July 11, 2014

Shadowcon Mini-Views- Transformers: Revenge of the Fallen

Up until recently (sadly), Revenge of the Fallen was the worst of the three Transformers films, and the primary reason for that is because it didn't have a script. Literally; Michael Bay began shooting before an actual script was handed in, and so he had absolutely no fucking idea how to work a film that hand't been written yet.

In fairness to the film, however, there was a reason behind this (unlike with Dark of the Moon, which had kind of a script, or this years' Age of Extinction, which didn't have a script because EXPLOSIONS!), and the reason for that is because of the writers' strike and the need to hit that summer blockbuster deadline. But that only tells you the why of this movie's failures. It's an excuse, and quite a bad one at that. The first film had an overabundance of material that made it a messy film. Revenge has a thin strip of plot that is carrying bloated action scenes. Unlike Age of Extinction though, this film manages to keep itself together just enough to be a shitty popcorn flick, at least to me. That opinion will differ from person to person (and certainly if you're a Transformers fan or not), but I think Revenge has enough in here to make it not be a complete and totally bloated piece of garbage like Extinction. Oh sure, it's rotten, but it's not completely inedible.

Now, that most certainly is damning praise, and what makes this all the more damning is that, for me at least, this film was supplemented by one of the coolest toylines for the Transformers brand. The Revenge of the Fallen toyline was awesome, something of a major step forward in the engineering and execution of designs of that year. Leader Class Optimus Prime is a brilliant piece of engineering; the scout toys of that line were all really awesome little guys; the overall engineering and the quality of sculpt and screen accuracy took an almost laughably huge leap from the first movie's toyline to Revenge's toyline. The comics too were all pretty good, giving much needed background information on just who the hell the new bad guys were in the movie, why everything was the way it was in the movie, et cetera, and they told compelling stories (for movie tie-in comics at least). And all this great tie-in material and all these really great toys... all to supplement the barest attempt at making a film.

This thing has so many things wrong with it, the least of which is its complete mishandling of geography. I'm surprised that they didn't think Egypt was an island. The plot holes are here too, as is the bad acting, the drab humor that no one laughs at, and a rather unfortunate handling of CGI; seriously, the effects in this movie look terrible! Some of this stuff looks hand-drawn, I'm not even kidding. And that's not even getting into the stuff they did regarding the Transformers mythos and characters.

Last time, I talked about the first film's relation to fans and my views on the fandom in relation to the film and all of that. I both defended Transformers for launching the franchise into the realm of pop culture instead of just a thing for a very niche audience, and also recognized that it did do things far differently than what fans had been used to. And that's a fine thing to do; not every movie based on something has to follow the source material (and given that the "source material" for Transformers is literally now three decades' worth of reinvention and reinterpretation, that doesn't really apply here). It's kinda like what comic book films have been doing; they don't translate just one story onto film (and when they do hold closely to the story that they're basing a majority of their film on, it usually ends in disastrous results; just look at X-Men 3). The modern superhero tale tells the origin story, laying out the foundation while also doing something original with it, or at the very least introducing material not covered in the comic book origin story. The superhero sequel then goes on to explore new concepts, different plotlines than what the comics did, and so forth. That's why so many comic book films have homages to their comic book titles instead of a strict refurbishing of a story from a specific comic book story arc.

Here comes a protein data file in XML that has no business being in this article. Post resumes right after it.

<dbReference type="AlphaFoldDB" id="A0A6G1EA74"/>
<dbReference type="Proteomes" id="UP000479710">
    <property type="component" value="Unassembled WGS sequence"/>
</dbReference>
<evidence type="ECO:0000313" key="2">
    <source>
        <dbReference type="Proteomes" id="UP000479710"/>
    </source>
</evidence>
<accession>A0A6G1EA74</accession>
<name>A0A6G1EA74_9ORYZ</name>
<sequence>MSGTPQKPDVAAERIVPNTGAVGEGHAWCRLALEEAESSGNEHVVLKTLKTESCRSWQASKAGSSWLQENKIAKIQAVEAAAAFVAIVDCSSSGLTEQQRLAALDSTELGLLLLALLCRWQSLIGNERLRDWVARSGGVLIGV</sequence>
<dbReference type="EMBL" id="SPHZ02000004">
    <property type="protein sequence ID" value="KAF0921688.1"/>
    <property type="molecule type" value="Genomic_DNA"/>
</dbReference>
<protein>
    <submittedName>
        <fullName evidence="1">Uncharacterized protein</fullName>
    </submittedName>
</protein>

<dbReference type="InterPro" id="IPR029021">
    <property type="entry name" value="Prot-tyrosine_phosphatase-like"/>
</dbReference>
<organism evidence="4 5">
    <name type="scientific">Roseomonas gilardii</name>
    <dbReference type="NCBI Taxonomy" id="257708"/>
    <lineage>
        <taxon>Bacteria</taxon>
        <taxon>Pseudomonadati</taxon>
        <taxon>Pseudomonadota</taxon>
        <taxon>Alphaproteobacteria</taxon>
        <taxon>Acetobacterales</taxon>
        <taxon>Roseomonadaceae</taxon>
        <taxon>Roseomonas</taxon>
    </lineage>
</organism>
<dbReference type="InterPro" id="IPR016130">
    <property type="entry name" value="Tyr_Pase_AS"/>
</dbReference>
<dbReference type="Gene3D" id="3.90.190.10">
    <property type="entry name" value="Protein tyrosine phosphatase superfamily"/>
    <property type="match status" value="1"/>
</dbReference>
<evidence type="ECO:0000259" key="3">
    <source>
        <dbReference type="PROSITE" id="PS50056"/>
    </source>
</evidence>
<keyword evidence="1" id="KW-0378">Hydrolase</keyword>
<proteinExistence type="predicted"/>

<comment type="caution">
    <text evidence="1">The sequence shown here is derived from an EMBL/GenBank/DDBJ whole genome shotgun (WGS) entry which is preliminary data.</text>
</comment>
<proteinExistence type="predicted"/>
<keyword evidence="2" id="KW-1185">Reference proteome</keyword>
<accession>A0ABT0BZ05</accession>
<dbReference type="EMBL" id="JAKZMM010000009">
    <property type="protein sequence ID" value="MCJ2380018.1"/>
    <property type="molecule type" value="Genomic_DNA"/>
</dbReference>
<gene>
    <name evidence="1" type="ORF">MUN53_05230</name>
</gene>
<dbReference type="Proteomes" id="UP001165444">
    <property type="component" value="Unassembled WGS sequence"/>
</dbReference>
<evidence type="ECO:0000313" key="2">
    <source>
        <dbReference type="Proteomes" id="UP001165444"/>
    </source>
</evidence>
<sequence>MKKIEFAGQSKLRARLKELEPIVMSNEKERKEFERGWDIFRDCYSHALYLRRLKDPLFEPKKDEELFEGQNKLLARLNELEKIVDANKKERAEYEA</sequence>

Well, the first Transformers did that; it gave us an origin story that had the Autobots arrive on Earth and befriend humans while at the same time introducing new original characters (both human and Transformer), and it played around with some of the concepts of the original '80s cartoon as well as draw from other sources of TF fiction like Beast Wars and such. Revenge tries oh so desperately to do that, but instead ends up mutilating almost every concept it takes from material past. The best example of this is what this film's version of the Matrix of Leadership is. This thing isn't an Autobot artifact meant to bestow wisdom onto the next Prime, it isn't a talisman meant to bring people back to life (not primarily, anyway), and it isn't connected to Primus or Unicron in any way (though given how the film continuity handles its borrowing of other concepts, that's probably for the better). This Matrix acts as a means of turning on a great machine that destroys stars and just happens to bring back Optimus when he dies. It doesn't contain the wisdom of the Primes (because Optimus is none the wiser when Sam stabs him with it), it isn't used to defeat anyone super powerful (again, Optimus did that on his own without the Matrix), and it isn't seen as something religiously important or significant to the other Transformers (because it's been sealed away for thousands of years so there's no way other Transformers besides the ancient ones could have known about it).